IB: Once I finished the book, my grandmother was all over wanting to get it published. But, of course, there was still school, homework, and studying I had to deal with. The company kept calling, e-mailing... And I'm just a 13-year-old. I have sports, school... It was all too much! Now here I was, about to go to eighth grade, and still spending my summer break typing, reading, typing, reading. Finally, in the middle of the year, my book was published.
I didn't know until in class one day, my friend shouted, "Izzy! Your book is on the Kindle!" I felt like I was going to cry. . . . The feeling of having my dream come true was totally worth the adult-like business that clouded my mind all summer long!
Do you have any favorite authors or books that have inspired your work?
IB: For me, a person who reads at least three books at once, it's really challenging to identify a favorite author. If I had to name a few, they would be Carl Hiassen, Maggie Steifvater and Neil Shusterman. Usually, I get my inspiration for books and short stories while swimming.
Books really help me to increase vocabulary to the point where I use the words frequently in my writing. Sometimes, the personalities of other characters from other books, namely the way they speak, really takes a toll on some of my own characters. I really like to use different antonyms for usual words because after a while, I need to vary.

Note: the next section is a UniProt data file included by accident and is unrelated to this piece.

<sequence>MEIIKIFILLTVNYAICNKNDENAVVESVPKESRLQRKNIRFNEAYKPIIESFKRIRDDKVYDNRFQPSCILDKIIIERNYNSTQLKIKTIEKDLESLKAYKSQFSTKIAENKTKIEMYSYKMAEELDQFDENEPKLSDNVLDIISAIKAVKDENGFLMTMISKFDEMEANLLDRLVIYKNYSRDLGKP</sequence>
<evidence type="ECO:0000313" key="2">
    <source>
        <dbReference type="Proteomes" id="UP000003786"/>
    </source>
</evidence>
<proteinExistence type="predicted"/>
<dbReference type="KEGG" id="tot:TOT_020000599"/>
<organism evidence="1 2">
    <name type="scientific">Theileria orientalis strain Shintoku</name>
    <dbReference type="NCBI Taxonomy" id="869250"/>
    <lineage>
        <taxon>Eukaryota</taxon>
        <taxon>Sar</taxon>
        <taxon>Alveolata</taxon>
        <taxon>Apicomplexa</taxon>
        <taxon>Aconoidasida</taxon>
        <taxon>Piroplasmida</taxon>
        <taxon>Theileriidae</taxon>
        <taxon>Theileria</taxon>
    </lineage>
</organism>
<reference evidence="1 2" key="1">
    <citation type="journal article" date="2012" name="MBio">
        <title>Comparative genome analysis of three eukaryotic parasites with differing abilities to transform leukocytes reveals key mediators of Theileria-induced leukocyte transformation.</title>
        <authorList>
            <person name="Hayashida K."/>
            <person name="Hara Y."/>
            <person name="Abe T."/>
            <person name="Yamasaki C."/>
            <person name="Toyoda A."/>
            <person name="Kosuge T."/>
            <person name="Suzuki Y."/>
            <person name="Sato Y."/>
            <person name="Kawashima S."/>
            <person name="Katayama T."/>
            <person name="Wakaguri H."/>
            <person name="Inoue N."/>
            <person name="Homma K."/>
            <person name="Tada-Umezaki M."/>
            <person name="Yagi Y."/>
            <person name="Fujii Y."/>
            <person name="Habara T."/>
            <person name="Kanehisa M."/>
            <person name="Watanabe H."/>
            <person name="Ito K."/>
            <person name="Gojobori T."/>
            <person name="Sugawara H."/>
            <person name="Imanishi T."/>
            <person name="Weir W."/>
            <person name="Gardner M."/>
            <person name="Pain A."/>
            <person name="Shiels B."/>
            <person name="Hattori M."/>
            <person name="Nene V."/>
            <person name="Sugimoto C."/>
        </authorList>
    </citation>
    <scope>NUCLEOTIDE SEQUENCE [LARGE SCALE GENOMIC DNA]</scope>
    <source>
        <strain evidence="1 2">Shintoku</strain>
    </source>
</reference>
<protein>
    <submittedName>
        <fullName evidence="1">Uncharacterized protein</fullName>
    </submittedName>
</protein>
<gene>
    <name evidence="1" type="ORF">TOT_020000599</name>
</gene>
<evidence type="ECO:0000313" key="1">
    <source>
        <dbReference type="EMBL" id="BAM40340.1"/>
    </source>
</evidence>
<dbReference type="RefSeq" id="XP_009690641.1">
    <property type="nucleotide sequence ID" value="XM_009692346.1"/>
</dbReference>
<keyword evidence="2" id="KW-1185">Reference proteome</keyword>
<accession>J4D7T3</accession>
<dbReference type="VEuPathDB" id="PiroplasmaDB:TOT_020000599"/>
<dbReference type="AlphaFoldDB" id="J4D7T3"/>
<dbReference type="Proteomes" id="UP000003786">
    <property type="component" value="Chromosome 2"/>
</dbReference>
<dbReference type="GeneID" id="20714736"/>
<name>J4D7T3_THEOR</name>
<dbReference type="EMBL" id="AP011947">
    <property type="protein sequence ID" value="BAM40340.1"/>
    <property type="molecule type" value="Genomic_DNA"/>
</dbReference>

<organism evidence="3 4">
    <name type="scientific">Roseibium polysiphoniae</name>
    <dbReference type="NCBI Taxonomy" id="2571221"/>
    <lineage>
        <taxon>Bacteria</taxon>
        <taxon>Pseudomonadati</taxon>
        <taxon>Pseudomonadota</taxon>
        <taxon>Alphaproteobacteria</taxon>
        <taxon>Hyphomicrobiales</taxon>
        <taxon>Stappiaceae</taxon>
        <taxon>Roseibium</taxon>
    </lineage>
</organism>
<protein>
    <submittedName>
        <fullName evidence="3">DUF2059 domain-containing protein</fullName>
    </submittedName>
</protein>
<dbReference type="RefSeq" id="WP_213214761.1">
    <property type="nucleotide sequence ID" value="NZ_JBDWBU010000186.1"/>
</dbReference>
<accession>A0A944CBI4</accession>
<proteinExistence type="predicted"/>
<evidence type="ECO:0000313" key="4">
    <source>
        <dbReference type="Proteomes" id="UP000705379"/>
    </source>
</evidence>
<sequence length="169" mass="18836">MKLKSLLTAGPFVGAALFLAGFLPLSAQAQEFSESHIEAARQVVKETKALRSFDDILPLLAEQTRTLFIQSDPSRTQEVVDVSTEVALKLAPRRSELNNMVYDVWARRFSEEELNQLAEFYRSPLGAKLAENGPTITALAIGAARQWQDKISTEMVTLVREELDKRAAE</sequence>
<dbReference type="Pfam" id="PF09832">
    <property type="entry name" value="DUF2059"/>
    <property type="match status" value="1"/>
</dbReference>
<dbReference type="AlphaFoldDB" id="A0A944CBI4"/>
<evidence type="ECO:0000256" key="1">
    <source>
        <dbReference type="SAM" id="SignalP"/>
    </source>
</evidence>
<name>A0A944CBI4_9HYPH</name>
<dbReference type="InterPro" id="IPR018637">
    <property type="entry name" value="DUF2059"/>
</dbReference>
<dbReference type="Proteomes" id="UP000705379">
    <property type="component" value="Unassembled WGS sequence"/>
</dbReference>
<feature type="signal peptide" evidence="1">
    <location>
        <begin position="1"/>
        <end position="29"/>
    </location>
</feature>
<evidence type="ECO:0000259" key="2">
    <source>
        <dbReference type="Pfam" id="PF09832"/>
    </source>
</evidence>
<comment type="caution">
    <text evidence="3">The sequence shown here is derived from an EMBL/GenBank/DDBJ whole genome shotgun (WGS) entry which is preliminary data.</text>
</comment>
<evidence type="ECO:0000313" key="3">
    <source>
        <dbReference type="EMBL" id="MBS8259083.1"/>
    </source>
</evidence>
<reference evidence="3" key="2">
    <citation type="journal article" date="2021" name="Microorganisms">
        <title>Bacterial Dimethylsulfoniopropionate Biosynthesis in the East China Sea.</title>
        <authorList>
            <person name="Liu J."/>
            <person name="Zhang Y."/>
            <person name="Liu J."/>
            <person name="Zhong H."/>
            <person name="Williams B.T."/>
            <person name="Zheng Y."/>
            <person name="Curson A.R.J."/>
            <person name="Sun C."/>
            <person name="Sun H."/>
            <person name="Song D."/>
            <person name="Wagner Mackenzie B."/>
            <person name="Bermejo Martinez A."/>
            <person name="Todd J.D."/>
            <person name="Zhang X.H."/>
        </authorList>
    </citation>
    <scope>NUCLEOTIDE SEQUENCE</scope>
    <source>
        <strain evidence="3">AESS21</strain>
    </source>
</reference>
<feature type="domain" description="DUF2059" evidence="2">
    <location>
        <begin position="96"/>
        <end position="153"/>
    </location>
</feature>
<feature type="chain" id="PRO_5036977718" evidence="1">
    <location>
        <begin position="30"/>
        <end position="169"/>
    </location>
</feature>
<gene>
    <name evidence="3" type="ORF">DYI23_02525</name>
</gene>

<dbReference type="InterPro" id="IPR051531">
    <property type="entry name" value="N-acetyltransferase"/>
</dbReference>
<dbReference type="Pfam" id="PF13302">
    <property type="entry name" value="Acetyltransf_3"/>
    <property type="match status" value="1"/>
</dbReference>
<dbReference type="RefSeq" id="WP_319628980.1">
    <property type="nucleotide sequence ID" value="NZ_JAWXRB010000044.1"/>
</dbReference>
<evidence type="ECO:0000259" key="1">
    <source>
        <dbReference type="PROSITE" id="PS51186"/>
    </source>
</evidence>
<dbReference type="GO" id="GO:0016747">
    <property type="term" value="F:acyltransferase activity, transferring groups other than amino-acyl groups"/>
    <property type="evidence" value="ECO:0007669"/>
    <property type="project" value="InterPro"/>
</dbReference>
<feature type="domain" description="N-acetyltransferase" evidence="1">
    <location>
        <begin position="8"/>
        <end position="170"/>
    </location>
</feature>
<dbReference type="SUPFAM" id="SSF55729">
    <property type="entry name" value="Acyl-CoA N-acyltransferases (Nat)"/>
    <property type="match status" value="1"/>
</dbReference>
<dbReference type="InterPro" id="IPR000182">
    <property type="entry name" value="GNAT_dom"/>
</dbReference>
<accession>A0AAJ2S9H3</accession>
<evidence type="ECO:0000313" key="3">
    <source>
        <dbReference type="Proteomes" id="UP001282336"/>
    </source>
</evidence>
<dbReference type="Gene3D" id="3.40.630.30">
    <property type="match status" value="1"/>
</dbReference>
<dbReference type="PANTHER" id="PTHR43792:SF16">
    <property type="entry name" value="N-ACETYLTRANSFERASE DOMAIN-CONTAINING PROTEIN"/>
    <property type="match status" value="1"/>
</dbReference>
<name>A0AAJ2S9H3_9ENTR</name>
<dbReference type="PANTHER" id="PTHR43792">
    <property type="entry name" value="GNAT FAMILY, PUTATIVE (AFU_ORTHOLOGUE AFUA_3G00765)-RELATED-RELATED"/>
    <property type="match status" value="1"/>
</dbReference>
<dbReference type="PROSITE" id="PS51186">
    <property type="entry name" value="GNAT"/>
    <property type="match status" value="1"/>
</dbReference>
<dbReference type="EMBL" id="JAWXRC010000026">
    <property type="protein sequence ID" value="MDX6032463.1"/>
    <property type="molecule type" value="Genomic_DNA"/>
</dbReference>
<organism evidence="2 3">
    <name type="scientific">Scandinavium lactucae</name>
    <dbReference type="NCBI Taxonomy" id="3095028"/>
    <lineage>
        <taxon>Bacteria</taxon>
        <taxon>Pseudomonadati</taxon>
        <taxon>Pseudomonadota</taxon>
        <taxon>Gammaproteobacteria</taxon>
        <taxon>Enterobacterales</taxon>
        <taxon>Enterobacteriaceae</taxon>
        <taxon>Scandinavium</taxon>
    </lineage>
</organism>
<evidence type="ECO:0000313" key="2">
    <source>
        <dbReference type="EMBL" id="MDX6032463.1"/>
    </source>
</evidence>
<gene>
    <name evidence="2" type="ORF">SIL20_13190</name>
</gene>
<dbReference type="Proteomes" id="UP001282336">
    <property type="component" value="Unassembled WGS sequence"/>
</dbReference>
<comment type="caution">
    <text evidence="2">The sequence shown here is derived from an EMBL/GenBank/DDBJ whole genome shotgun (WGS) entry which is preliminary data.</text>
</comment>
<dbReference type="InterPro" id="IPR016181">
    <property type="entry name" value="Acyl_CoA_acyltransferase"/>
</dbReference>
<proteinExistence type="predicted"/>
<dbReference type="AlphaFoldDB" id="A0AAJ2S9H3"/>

What is it like to see your work for sale with major stores like Amazon or Barnes and Noble?
IB: It has always been my dream to be able to see my book in stores and all over the Internet. When I first got the book, I pictured hundreds of people flooding to me and asking for my autograph. I pictured everyone holding a copy, talking about their favorite parts. In reality, only my friends and some of my teachers bought it from me, so there wasn't much popularity in there.
I then realized that the fact my dreams came true is much more important than popularity. Holding my book, reading snippets to people, and having others read the summary on the back make my heart flutter. I think that seeing my book in other people's possession is one of the best feelings in the world.
Communications Dept. intern Kali Venable compiled and wrote this report.